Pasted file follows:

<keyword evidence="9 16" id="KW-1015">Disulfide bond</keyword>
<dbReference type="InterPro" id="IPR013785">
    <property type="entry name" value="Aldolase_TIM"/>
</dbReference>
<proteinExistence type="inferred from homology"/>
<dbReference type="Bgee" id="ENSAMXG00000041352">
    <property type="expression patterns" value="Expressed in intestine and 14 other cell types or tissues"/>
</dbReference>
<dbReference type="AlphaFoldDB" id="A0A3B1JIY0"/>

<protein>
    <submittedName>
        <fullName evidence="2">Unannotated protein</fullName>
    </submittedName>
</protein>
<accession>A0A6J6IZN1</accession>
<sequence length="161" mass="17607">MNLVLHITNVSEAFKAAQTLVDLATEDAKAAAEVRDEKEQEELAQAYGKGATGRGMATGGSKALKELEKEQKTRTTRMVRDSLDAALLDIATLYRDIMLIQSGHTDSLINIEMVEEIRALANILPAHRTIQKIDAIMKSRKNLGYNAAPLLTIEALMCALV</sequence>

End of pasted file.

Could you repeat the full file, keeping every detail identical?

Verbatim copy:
<keyword evidence="9 16" id="KW-1015">Disulfide bond</keyword>
<dbReference type="InterPro" id="IPR013785">
    <property type="entry name" value="Aldolase_TIM"/>
</dbReference>
<proteinExistence type="inferred from homology"/>
<dbReference type="Bgee" id="ENSAMXG00000041352">
    <property type="expression patterns" value="Expressed in intestine and 14 other cell types or tissues"/>
</dbReference>
<dbReference type="AlphaFoldDB" id="A0A3B1JIY0"/>

<protein>
    <submittedName>
        <fullName evidence="2">Unannotated protein</fullName>
    </submittedName>
</protein>
<accession>A0A6J6IZN1</accession>
<sequence length="161" mass="17607">MNLVLHITNVSEAFKAAQTLVDLATEDAKAAAEVRDEKEQEELAQAYGKGATGRGMATGGSKALKELEKEQKTRTTRMVRDSLDAALLDIATLYRDIMLIQSGHTDSLINIEMVEEIRALANILPAHRTIQKIDAIMKSRKNLGYNAAPLLTIEALMCALV</sequence>